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INTEGRAL Mission Extension Approved

INTEGRAL Mission Extension Approved

15 November 2007

At their 12-13 November meeting, ESA's Science Programme Committee has unanimously approved an extension for the INTEGRAL mission which pushes back the mission end date from 16 December 2010 to 31 December 2012.

The highly successful gamma-ray mission last month celebrated its fifth anniversary since launch in October 2002. During its operational lifetime INTEGRAL has already provided a wealth of data and scientific discoveries with an observing programme that is open to scientists world-wide. The mission extension ensures scientific operations further into the next decade.

Although difficult to predict, it is likely that the following scientific questions will be highly relevant during the coming years of investigations with INTEGRAL:

  • 511 keV electron-positron annihilation line sky map and source of the positrons
    What is the origin of the observed disk component? Do we see any asymmetries in the flux distribution and/or a contribution from an extended halo around the bulge allowing the positron source population to be pinpointed?
  • Nucleosynthesis in massive stars
    26Al data provide a complete census of massive stars throughout the Galaxy. Is there a high latitude extension due to the mixing of nucleosynthesis ejecta into the halo? Are 60Fe and 26Al reliable diagnostic tools for all parts of the Galaxy? INTEGRAL will likely be used to extend the measurement of the Fe/Al ratios to other regions of the Milky Way.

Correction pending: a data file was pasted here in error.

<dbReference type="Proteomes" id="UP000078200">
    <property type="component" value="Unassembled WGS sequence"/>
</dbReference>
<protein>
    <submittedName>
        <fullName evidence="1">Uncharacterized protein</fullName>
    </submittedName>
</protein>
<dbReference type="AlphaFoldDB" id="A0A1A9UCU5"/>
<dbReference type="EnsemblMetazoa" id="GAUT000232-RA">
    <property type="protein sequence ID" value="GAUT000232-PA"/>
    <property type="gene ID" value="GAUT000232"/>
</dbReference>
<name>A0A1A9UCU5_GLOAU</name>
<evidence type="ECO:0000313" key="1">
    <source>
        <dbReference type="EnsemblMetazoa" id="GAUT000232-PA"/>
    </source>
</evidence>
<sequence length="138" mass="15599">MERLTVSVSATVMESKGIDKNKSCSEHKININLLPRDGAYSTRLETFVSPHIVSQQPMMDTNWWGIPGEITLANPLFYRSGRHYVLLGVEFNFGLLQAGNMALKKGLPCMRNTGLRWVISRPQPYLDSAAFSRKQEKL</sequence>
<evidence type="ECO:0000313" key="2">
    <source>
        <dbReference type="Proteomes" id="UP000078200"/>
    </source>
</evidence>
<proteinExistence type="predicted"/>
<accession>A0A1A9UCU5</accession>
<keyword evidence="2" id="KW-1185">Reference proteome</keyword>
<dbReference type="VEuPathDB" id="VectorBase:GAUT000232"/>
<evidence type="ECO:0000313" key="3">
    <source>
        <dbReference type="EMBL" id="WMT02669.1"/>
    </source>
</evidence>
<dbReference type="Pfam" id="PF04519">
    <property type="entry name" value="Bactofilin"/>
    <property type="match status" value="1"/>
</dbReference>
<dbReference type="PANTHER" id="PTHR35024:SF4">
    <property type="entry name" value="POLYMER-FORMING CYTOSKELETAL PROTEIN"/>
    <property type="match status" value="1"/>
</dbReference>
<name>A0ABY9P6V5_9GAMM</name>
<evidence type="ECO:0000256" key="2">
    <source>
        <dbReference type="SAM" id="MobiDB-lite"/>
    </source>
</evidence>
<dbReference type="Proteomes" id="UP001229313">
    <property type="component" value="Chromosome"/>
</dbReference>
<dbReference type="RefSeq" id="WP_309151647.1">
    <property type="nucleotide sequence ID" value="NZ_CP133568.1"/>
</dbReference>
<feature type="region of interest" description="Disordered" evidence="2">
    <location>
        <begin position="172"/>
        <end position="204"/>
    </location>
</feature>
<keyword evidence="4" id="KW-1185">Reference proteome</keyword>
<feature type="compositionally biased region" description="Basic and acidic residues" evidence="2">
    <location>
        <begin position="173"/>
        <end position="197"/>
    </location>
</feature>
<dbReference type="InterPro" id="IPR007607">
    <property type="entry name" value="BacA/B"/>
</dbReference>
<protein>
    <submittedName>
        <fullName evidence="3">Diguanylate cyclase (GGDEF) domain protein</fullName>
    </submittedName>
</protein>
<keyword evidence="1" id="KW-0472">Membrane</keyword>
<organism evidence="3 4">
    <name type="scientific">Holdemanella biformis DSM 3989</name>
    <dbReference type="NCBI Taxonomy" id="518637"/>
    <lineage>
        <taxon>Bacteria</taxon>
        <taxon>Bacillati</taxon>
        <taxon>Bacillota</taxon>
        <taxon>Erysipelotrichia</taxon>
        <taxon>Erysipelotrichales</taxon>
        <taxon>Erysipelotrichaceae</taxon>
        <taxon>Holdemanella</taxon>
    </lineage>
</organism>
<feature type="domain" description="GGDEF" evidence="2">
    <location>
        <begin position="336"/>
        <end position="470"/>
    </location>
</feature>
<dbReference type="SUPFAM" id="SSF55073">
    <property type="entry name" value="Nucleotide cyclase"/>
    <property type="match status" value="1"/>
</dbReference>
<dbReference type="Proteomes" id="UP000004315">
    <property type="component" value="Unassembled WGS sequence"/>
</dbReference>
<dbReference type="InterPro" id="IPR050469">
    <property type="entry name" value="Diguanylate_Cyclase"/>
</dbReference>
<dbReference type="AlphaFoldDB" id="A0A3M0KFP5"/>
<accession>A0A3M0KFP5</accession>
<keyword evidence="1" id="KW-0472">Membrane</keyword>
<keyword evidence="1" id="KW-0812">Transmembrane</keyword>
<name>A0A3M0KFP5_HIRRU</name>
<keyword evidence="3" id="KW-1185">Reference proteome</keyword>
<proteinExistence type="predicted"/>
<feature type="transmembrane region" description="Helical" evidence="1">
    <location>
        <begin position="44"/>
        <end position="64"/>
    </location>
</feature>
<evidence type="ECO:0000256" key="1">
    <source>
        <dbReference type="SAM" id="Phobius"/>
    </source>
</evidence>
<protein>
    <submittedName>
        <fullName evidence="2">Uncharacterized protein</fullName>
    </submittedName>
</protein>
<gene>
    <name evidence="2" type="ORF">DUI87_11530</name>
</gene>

• The origin of the galactic hard X-ray ridge emission
    Is there a yet unknown population of sources with hard spectra, or is it a truly diffuse emission? Do the emission characteristics change in the outer Galaxy where point sources are less abundant?
  • The Cosmic X-ray Background (CXB)
    What produces the 25 keV peak in the CXB? Are massive black holes even more obscured than assumed? Deeper CXB observations during solar maximum (when the atmospheric emission from the Earth is lower) would address this issue.
  • Collaborations with other observatories
    Collaborations with H.E.S.S., GLAST, AGILE, and Swift will help unravel the nature of the unidentified very high-energy sources, follow-up transients and identify their counterparts.
  • Unexpected events
    Continue monitoring the highly variable high-energy sky with INTEGRAL's unique combination of large FOVs, broad energy range and good sensitivity, and be prepared for unique observations of bright galactic X-ray novae and the next near-by, or even galactic, supernova
Last Update: 1 September 2019
18-Jun-2024 15:15 UT

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